Armed Trafficker Sentenced To Six Years In Prison
CONTACT: Barbara Burns
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ROCHESTER, N.Y. - U.S. Attorney James P. Kennedy, Jr. announced today that William Cooke, 22, of Rochester, NY, who was convicted of possession with intent to distribute fentanyl and possession of a firearm in furtherance of a drug trafficking crime, was sentenced to serve 72 months in prison by Chief U.S. District Judge Frank P. Geraci, Jr.
Assistant U.S. Attorney Charles Moynihan, who handled the case, stated that Cooke was arrested after Rochester police officers stopped a car, in which Cooke was riding, in the area of Scrantom Street and Conkey Avenue. As officers stopped the car, the defendant jumped from the rear passenger seat and fled, causing officers to chase after him. During the chase, officers could see a black object in Cooke’s hand as he pulled his hand half way from his jacket pocket. Officers only lost sight of Cooke for a brief period of time during the chase as he rounded the corner of a house on Clifford Avenue.
After apprehending the defendant, officers found a loaded defaced semiautomatic pistol on the ground in the area where officers momentarily lost sight of Cooke. Officers arrested Cooke and placed him in a room at the Clinton Section police offices. While the defendant was in the room, officers could see him through the use of a video camera surveillance system climb onto a table in the room. Officers quickly confronted Cooke, who was already sitting back down when they entered the room. However, officers could see blue bags protruding from the ceiling and electrical junction above the table where Cooke was standing moments before. Officers removed a total of 27 baggies of suspected heroin. Subsequent testing determined the substance was fentanyl and acetyl-fentanyl.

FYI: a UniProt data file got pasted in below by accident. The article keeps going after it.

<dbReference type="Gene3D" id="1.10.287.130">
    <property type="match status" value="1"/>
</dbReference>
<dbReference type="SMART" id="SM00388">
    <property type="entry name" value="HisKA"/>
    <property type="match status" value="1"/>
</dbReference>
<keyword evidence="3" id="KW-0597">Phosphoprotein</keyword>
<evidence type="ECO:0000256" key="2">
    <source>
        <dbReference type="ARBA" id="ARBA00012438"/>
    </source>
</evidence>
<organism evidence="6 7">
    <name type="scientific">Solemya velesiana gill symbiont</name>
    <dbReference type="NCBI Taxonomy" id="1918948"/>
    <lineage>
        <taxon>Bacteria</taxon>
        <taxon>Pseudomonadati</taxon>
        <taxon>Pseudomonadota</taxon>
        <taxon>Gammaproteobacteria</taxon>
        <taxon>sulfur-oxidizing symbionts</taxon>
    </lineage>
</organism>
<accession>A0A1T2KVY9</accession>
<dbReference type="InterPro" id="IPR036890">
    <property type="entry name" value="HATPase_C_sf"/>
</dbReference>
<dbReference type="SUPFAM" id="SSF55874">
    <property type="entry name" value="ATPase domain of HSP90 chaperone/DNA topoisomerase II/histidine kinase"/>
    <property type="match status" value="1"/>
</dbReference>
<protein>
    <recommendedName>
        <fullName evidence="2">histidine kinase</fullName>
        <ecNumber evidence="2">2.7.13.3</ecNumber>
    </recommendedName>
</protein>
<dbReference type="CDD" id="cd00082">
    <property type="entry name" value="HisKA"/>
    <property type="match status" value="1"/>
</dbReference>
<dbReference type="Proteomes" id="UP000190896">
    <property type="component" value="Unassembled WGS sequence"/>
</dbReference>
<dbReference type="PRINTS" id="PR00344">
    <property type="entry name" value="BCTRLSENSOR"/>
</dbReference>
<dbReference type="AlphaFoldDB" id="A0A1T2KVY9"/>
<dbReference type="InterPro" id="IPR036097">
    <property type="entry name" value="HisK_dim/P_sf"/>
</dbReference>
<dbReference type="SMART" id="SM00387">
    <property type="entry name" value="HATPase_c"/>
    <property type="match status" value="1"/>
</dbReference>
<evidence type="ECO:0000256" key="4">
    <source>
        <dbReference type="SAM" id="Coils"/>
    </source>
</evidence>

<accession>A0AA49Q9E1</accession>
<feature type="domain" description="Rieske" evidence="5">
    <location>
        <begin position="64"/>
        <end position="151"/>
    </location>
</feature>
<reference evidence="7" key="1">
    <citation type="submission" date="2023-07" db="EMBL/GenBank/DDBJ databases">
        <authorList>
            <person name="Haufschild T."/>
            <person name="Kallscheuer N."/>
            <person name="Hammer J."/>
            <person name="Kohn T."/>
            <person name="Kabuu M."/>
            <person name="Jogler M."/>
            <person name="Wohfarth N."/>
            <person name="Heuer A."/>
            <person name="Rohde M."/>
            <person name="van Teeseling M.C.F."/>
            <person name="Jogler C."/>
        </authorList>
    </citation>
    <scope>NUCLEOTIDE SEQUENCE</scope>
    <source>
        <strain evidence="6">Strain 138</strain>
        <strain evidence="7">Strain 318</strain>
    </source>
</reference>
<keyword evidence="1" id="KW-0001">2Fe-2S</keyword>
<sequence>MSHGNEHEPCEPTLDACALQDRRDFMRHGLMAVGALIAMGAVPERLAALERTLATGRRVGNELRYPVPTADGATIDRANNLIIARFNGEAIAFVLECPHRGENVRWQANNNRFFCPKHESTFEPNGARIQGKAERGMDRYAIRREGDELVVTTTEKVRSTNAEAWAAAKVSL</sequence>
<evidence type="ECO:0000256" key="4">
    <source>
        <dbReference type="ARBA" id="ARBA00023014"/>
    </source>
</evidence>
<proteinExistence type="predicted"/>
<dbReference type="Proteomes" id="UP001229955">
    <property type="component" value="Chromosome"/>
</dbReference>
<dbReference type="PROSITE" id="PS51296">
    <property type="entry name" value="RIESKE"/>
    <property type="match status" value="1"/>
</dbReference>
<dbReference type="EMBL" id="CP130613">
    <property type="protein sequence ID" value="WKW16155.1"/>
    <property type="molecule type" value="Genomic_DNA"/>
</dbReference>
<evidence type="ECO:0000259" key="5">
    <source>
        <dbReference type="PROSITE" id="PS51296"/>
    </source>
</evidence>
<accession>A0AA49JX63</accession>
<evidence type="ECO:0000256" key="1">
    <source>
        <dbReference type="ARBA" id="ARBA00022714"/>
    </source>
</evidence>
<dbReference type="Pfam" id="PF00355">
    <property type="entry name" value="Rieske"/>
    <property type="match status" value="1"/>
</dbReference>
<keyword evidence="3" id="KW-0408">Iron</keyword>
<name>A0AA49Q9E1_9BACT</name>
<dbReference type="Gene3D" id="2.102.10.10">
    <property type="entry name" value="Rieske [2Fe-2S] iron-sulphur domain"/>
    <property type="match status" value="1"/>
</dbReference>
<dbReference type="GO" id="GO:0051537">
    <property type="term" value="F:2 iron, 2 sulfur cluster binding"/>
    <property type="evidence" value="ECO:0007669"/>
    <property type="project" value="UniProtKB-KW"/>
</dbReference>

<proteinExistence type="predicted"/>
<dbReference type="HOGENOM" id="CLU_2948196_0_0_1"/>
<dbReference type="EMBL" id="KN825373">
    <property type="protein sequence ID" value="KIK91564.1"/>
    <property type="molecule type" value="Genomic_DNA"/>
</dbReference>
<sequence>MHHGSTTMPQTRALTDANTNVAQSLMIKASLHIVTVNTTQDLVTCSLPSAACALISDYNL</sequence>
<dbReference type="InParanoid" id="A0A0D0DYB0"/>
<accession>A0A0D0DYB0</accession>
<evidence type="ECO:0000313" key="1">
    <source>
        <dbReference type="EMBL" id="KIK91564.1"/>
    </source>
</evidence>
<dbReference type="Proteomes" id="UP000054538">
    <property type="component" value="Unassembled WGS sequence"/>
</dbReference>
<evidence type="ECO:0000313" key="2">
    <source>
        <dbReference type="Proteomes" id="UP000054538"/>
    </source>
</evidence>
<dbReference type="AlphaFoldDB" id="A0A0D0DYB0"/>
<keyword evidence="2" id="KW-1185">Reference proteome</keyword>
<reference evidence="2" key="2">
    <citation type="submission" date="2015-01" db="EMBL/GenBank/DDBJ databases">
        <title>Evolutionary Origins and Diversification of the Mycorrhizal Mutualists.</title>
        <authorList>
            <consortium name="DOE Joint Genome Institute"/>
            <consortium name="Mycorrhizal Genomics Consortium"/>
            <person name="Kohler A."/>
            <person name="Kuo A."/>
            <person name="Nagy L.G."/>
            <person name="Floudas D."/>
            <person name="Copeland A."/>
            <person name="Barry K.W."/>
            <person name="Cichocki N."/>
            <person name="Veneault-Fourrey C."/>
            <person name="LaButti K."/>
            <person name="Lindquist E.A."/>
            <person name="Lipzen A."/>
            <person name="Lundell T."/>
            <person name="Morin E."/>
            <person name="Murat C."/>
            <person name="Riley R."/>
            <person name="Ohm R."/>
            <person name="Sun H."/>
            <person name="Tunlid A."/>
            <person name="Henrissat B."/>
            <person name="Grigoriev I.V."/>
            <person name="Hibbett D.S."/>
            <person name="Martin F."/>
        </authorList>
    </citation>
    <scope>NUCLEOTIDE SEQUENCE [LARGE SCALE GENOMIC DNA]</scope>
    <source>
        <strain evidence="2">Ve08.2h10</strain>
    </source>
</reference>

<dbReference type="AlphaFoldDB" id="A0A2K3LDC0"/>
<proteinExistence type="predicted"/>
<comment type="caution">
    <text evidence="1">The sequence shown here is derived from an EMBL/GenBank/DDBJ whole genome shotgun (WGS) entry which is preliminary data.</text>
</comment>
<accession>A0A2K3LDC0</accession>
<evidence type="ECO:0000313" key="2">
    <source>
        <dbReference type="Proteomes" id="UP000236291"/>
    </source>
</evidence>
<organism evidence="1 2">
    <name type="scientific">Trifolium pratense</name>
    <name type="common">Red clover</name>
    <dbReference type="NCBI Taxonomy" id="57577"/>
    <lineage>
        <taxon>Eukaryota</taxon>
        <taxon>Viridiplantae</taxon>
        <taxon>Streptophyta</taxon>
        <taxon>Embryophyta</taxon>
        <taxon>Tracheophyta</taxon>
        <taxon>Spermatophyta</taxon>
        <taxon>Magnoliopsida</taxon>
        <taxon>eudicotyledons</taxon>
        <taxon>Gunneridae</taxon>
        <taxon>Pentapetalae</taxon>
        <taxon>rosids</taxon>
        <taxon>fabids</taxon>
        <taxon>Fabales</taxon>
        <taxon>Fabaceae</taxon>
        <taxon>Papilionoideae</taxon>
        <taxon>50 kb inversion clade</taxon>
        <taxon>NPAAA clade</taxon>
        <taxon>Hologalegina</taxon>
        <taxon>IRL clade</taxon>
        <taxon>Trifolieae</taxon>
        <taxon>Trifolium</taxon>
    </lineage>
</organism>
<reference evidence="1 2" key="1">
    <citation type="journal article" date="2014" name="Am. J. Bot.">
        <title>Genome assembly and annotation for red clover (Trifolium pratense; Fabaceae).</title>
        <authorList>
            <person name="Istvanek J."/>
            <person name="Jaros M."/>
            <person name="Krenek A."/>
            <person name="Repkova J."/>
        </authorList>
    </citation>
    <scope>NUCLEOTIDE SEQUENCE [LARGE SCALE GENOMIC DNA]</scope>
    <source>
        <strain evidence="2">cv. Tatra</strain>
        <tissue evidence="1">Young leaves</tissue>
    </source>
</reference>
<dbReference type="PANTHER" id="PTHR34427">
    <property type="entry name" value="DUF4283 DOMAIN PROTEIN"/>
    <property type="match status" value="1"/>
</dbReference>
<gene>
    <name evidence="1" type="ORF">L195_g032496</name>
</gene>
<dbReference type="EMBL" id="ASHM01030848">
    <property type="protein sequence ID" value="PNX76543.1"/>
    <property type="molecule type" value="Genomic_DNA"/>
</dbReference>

The case was brought by the U.S. Attorney’s Office as part of its Project Safe Neighborhoods (PSN) initiative. PSN is the centerpiece of the Department of Justice’s violent crime reduction efforts. PSN is an evidence-based program proven to be effective at reducing violent crime. Through PSN, a broad spectrum of stakeholders work together to identify the most pressing violent crime problems in the community and develop comprehensive solutions to address them. As part of this strategy, PSN focuses enforcement efforts on the most violent offenders and partners with locally based prevention and reentry programs for lasting reductions in crime.
Today’s sentencing is the result of an investigation by the Rochester Police Department, under the direction of Chief Mark Simmons, and the Bureau of Alcohol, Tobacco, Firearms, and Explosives, under the direction of Special Agent-in-Charge John B. Devito, New York Field Division.
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